“It allows you to have a natural-feeling belt squat that moves side to side, but not so much that it’s unwieldy or unsafe,” Coop says, adding, “This allows you to do a true vertical line of drive belt squat, which separates it from virtually every other belt squat on the market.” Most other belt squats are lever-based or cable-based, which don’t allow for freestanding vertical drive.
Other finer details help drive the quality of the SquatMax-MD up. All logos are laser-cut and there are no stickers on the product—a feature Coop loves. Additionally, the squat handles that lock the weight pin in place are knurled. “I’ve reviewed so many Titan products,” Coop says, “and I’ve never been this impressed or positive on one of their products…This thing is good.”
RELATED: Titan Leg Press Hack Squat Review
Before You Buy
- Titan’s version of the SquatMax-MD comes in two different designs, a standalone machine and a rack-mounted belt squat. The rack-mounted machine will fit on most any power rack, but Coop suggests getting the standalone if you plan on moving the rack attachment back and forth from your squat rack. Even with an updated kickstand, the belt squat is heavy, and you’ll probably get annoyed moving it back and forth.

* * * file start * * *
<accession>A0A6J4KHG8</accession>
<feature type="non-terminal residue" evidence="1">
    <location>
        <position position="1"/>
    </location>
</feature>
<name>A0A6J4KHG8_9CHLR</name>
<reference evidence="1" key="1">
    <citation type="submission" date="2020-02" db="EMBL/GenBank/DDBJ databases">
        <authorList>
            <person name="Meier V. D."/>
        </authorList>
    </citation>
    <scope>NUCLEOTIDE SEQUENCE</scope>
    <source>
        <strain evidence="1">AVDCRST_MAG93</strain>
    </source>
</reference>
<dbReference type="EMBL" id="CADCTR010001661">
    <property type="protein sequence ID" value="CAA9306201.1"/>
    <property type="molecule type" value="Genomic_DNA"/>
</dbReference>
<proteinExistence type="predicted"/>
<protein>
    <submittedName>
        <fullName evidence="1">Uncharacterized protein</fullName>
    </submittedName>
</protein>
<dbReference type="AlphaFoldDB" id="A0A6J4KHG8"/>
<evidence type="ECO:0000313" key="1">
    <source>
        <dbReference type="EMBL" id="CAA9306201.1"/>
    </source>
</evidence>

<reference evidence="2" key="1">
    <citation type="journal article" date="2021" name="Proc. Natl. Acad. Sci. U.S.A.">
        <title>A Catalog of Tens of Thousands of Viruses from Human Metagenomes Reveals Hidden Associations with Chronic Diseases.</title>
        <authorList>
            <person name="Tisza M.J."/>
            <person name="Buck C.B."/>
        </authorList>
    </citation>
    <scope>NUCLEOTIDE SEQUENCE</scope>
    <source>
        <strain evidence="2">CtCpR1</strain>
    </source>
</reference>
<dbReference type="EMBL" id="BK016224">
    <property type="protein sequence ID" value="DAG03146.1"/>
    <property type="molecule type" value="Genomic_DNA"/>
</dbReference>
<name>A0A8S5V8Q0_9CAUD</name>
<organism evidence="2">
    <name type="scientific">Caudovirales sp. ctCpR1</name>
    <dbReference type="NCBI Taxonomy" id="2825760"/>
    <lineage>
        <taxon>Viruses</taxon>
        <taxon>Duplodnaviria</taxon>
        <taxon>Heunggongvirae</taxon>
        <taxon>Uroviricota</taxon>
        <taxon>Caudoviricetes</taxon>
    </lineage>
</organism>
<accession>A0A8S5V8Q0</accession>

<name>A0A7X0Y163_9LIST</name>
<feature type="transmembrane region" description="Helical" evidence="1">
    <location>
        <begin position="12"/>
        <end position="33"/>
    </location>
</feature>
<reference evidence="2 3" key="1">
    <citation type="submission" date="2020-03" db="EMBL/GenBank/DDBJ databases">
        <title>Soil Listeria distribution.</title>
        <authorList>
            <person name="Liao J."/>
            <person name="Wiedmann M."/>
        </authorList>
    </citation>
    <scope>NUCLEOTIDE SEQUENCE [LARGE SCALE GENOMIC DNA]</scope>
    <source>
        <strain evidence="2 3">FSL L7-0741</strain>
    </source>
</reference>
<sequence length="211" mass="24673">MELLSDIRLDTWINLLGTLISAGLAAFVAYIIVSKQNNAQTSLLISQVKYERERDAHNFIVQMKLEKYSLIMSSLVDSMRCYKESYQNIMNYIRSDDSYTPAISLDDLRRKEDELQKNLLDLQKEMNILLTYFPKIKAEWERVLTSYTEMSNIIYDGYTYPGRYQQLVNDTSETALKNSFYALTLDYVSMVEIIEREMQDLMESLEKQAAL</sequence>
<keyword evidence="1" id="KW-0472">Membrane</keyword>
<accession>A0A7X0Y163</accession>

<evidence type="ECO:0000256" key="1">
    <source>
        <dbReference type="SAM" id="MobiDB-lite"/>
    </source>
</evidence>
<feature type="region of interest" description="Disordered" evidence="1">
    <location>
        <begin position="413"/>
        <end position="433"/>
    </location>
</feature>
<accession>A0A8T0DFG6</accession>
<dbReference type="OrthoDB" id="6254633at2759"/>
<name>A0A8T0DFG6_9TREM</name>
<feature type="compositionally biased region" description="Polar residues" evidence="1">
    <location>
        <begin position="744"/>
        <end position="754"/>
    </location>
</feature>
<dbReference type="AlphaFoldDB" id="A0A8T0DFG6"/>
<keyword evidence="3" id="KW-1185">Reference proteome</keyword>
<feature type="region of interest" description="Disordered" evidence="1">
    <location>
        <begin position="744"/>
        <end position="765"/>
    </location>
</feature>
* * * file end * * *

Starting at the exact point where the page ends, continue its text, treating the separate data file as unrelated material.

- The standalone option also has a seat attachment to allow for box squats. The rack attachment doesn’t have this feature, which left Coop scratching his head.
- The belt squat includes a belt, and it’s pretty high-quality. Most belt squats don’t include them, and when they do, they’re cheap, so the Titan belt was a nice surprise.
- The base height for the belt squat is about 20 inches, which means you’ll be doing your belt squats at about 20 inches off the ground. Be mindful of the ceiling in your home gym. If you’re a taller athlete with a low ceiling, this may not be the ideal machine for you.
Is the Titan Fitness SquatMax-MD Belt Squat Worth It?
Coop says this belt squat machine is worth the $1,499 price tag (or $1,299 for the rack-mounted SquatMax-MD) if you have the space and want a dedicated belt squat machine. Compared to other belt squats, this will have the best feel for squatting, although it may not have the overall versatility of other machines.
Take the Rogue Rhino Belt Squat for example. At $2,295, it has a hefty price tag, but the cable system of the belt squat can allow for a bit more versatility than the SquatMax-MD. The cable and pulley system can be set up for more than just squats and deadlifts, such as for lat pull-downs and rows even. The SquatMax-MD, while it’ll feel better squatting, won’t have quite the versatility of the Rhino.
On the budget side of price ranges, the Bells of Steel Belt Squat Machine costs $1,049 but is also a belt squat with a lever arm, which will shift the weight forward. As for space-saving belt squats, there are power rack attachments by REP Fitness and Fringe Sport for under $300.
RELATED: Fringe Sport Belt Squat Review